It is no fun putting a ton of time and energy into pouring concrete only to have it crack a few months later. More than one DIY homeowner has experienced this very thing. The good news is that cracked concrete is avoidable. Most cases of cracking would not have occurred had homeowners done things a little bit differently.
In Salt Lake City, the Concrete Raising Company assists homeowners with concrete repairs on a daily basis. They know a thing or two about what causes concrete to crack. They recommend a few simple things that homeowners can do during the installation process to minimize the risks.
Properly Compact the Soil
One of the most common causes of cracking is sinking. Slabs, foundations, and steps can all sink if the soil underneath begins to give way. And when concrete sinks, it also cracks. Avoid both problems by properly compacting the soil before the actual pour.
Understand that concrete is essentially artificial rock. It is heavy. As such, the soil underneath needs to be strong enough to support its weight. You compact soil in order to increase its density and, subsequently, its ability to hold up heavy concrete. Failing to compact the soil virtually guarantees it will erode over time. Then the concrete above will sink and potentially crack.
Ensure Proper Drainage
Concrete is also a porous material. It can absorb some water, but not a lot. This suggests that you need to ensure proper drainage during the design stage of a new concrete pour. You want water to flow off and away from the concrete. You do not want it to puddle.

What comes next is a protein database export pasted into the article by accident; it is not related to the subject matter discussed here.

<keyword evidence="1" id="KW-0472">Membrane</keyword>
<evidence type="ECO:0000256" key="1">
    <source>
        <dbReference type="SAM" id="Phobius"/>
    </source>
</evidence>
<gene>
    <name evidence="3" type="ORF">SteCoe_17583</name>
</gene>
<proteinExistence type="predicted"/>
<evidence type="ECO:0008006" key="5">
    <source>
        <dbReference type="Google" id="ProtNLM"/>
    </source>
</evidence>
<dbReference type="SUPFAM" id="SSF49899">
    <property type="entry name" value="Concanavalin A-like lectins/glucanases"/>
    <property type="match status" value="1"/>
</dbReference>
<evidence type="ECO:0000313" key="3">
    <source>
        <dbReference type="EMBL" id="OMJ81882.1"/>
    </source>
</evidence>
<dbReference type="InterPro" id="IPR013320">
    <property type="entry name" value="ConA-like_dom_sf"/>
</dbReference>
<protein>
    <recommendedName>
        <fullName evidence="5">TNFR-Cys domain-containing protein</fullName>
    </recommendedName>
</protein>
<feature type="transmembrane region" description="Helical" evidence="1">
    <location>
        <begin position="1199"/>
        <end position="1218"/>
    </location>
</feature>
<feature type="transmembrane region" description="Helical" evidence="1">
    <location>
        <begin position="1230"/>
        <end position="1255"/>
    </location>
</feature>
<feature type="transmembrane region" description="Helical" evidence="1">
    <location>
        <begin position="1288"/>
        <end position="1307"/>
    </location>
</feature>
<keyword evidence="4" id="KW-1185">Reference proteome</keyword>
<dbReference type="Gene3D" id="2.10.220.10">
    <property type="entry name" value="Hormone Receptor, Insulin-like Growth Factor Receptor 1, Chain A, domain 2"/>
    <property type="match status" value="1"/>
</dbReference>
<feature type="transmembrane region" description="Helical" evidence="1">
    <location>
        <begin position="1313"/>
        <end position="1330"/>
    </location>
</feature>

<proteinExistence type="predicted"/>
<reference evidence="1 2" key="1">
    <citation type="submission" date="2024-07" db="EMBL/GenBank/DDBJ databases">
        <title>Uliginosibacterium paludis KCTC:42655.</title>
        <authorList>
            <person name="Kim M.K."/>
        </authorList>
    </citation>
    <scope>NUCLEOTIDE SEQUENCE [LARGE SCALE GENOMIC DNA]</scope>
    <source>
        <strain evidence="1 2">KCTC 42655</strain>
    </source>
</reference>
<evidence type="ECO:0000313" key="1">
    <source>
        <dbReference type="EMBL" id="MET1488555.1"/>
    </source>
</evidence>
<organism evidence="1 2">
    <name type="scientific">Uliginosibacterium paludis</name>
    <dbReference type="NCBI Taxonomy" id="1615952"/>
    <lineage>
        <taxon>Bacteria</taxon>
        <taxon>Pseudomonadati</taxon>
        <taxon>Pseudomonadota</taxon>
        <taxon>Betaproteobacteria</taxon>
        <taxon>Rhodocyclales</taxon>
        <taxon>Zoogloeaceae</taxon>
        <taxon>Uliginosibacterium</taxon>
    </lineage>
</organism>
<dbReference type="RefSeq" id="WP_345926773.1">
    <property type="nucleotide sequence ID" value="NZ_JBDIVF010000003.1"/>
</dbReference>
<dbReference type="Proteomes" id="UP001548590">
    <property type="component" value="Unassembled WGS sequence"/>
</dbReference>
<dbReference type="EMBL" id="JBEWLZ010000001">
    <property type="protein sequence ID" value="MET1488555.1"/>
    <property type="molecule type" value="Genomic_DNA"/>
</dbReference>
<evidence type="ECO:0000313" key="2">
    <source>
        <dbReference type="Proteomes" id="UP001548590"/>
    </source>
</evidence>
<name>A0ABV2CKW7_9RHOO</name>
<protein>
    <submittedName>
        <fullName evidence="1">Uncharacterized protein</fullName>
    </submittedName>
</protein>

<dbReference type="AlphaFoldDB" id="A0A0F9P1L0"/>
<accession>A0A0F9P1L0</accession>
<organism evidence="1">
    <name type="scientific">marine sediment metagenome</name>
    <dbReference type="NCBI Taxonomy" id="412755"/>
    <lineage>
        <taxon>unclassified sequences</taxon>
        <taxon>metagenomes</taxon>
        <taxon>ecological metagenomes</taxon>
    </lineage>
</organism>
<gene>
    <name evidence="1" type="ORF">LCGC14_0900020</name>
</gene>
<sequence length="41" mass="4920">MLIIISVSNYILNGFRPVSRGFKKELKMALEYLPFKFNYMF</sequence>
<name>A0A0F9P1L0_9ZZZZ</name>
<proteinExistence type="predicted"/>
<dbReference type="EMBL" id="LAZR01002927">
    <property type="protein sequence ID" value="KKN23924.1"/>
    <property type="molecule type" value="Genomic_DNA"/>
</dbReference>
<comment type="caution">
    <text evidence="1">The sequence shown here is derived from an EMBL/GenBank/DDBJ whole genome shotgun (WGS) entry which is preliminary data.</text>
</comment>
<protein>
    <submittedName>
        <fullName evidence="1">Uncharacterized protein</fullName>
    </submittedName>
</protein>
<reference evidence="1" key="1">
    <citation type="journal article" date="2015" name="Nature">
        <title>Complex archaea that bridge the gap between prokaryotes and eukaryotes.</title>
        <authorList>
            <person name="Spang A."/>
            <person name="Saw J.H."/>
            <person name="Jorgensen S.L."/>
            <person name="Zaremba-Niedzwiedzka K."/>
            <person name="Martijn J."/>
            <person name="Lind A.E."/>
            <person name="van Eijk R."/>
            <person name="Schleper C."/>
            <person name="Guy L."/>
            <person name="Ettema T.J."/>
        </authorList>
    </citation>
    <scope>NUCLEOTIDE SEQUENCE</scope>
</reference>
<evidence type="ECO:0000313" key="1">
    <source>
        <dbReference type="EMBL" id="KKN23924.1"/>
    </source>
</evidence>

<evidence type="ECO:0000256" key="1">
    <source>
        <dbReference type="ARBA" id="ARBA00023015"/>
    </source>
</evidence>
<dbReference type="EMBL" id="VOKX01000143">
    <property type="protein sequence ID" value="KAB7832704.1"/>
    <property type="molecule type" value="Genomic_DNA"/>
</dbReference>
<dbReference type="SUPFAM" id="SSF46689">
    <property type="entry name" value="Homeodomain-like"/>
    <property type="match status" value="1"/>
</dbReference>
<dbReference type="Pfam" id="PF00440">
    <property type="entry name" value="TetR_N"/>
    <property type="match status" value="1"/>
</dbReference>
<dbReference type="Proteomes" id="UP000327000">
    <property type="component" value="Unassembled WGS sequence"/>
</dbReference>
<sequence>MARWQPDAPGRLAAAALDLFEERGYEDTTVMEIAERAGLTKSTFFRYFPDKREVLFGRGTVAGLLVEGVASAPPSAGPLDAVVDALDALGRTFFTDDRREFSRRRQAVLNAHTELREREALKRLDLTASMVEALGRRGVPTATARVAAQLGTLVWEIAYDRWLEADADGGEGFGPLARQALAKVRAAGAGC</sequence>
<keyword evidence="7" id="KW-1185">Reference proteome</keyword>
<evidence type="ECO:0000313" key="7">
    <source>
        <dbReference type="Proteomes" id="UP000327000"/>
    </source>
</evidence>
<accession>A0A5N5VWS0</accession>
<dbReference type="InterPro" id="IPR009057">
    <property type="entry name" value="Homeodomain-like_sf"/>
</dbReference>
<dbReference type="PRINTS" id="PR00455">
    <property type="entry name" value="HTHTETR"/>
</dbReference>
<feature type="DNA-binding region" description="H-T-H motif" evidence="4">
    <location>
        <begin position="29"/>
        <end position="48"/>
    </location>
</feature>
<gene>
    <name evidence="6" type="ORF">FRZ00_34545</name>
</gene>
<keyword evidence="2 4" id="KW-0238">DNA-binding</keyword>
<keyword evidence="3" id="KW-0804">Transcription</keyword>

Puddling water can be a problem because it seeps down into the small pores of the concrete. That water can expand and contract with the temperature, thus leading to cracks. Indeed, this problem is especially pervasive in northern environments that frequently see cold temperatures during the winter months.
Get the Mixture Right
There is another cause of cracking that cannot be fixed with slab leveling or better drainage. What is it? Improperly mixed concrete. Know that concrete is a mixture of aggregate, sand, Portland cement, and water. The dry ingredients in the bag should already be properly mixed. All you have to do is add water. However, too much or too little water can cause problems.
You start by following the mixing instructions printed on the bag to the letter. But understand that you might have to make adjustments. If you are pouring concrete on especially hot or windy day for instance, you may have to keep the top surface of the slab moist with a garden hose during the early stages of curing. Otherwise, water could evaporate too quickly and cause a problem known as plastic shrinkage. Cracks may result.
Stay Off It for a While
Finally, you can create unnoticeable internal cracks by using freshly poured concrete too soon. Those internal cracks could eventually make it to the surface. You can avoid this sort of thing by staying off new concrete for a while.
Again, follow the instructions printed on the concrete mix bag. In most cases, a couple of days should be sufficient. If you poured a rather large slab and the weather hasn’t cooperated, you might have to wait a week or longer. The goal is to give the concrete enough time to completely cure before it has to accommodate a load.
The Concrete Raising Company encourages Salt Lake City residents to follow the basic rules of pouring concrete to avoid cracks. Those same rules apply everywhere else, too.